University of Hull Life Sciences have teamed up with ENL UTC to be able to inspire and support the next generation of health professionals entering these careers.


Director of Business Engagement and Careers Leader, Jennifer Vincent said: “We are super excited to launch this new specialism in partnership with Health Sciences and Social Care employers from across the Humber. We have consulted every step of the way to ensure that our students learn the core values, skills and qualifications needed in this important sector, tailoring it what our providers are looking for. It is more important now than ever before that we grow the pipeline of local talent heading into these extensive specialisms and are here to support our young people in securing their future pathway.”  

Jane Miller, Chief Executive of Care Plus Group said; Health and social care organisations face specific workforce challenges due to the changing health & social care needs of the population and in addition the impact of Covid-19. Care Plus Group are delighted to be working alongside the Engineering UTC to support the development of their new health and social care curriculum. This new specialism will offer opportunities for local young people to start a career within health and social care, addressing the skills gap while also supporting a pipeline of local young people into local jobs.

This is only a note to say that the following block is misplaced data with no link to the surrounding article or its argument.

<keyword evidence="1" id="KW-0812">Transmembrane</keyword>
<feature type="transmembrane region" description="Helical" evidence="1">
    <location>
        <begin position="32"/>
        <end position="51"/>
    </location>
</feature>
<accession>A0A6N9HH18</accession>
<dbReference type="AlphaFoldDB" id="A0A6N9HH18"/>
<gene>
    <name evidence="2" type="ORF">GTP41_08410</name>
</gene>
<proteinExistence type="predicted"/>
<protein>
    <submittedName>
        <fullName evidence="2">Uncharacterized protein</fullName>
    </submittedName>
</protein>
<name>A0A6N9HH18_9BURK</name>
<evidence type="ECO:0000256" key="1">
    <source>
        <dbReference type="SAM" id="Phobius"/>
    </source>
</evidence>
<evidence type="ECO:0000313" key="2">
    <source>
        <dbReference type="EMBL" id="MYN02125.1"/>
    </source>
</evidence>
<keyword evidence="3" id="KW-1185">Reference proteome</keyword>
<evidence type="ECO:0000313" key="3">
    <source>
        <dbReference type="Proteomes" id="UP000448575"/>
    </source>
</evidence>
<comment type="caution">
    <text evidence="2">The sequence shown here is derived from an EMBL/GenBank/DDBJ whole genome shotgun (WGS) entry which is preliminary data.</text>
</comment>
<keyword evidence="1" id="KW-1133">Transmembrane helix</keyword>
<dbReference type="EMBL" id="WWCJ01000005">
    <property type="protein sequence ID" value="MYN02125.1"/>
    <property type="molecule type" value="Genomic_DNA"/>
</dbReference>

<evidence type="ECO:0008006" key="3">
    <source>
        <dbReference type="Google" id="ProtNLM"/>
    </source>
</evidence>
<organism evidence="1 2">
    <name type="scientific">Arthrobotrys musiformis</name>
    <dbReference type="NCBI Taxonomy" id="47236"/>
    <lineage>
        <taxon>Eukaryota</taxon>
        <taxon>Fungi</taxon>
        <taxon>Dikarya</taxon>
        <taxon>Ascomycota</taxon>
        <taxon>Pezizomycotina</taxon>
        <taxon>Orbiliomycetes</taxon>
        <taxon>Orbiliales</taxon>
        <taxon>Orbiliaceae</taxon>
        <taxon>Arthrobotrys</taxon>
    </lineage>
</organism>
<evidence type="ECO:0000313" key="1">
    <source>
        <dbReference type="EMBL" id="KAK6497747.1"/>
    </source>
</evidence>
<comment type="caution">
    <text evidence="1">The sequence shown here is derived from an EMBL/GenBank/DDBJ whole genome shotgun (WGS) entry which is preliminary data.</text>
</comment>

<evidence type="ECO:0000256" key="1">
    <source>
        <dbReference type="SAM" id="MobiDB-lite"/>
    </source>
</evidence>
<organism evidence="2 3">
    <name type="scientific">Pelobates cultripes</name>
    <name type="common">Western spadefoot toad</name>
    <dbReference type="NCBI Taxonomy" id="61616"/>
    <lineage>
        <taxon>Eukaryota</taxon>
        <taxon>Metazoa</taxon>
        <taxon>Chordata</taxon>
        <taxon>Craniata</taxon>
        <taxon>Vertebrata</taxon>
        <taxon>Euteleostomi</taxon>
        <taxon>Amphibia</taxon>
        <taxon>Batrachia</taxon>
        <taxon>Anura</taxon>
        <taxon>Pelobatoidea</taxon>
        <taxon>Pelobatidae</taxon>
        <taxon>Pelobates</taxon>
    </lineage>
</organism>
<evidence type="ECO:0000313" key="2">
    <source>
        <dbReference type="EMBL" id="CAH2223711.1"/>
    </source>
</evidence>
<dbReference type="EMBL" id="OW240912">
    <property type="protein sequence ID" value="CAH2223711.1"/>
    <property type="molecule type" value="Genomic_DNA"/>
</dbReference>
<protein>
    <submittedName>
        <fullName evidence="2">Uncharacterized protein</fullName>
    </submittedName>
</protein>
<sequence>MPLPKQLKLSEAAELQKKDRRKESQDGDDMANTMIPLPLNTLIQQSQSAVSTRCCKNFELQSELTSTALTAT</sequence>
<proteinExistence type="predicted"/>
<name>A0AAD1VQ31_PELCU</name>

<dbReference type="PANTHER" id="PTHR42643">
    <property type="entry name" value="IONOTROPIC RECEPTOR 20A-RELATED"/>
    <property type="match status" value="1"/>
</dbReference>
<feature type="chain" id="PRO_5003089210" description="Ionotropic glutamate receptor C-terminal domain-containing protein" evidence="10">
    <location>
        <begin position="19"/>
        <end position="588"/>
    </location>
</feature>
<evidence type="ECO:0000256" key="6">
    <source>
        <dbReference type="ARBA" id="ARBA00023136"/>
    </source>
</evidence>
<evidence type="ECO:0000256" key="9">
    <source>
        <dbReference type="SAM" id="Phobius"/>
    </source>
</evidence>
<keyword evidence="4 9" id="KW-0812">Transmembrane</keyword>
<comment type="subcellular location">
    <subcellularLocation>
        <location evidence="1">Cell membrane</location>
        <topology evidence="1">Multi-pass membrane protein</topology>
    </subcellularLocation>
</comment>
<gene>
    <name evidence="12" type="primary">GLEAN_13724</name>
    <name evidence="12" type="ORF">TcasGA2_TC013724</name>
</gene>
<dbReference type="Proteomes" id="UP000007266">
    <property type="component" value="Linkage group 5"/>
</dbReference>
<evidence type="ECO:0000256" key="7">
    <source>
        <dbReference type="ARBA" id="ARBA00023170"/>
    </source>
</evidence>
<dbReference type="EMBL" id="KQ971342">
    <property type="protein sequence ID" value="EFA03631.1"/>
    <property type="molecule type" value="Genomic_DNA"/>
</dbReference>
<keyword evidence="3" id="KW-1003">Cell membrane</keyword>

Furthermore, Care Plus Group are absolutely thrilled to become the sixth prestige Core Industry Partner and sharing our expertise with the UTC will be an integral part of the students learning. 


If you are in Year 8 and would like to apply for a place from September 2021 please complete an application, we have limited places available. Free registration is now open and can be found by visiting  

Safer Internet Day 2021 2> By | Latest news | No Comments

Safer Internet Day 2021: Fact or Fiction?

Safer Internet Day is here once again and this year, the theme is ‘An Internet We Trust: Exploring Reliability in the Online World’.

Every year, Safer Internet Day provides the perfect opportunity to reflect and assess our online habits, both during personal use and for school or work and it’s more important now than ever, to be able to separate fact from fiction whilst building knowledge and confidence in the online world.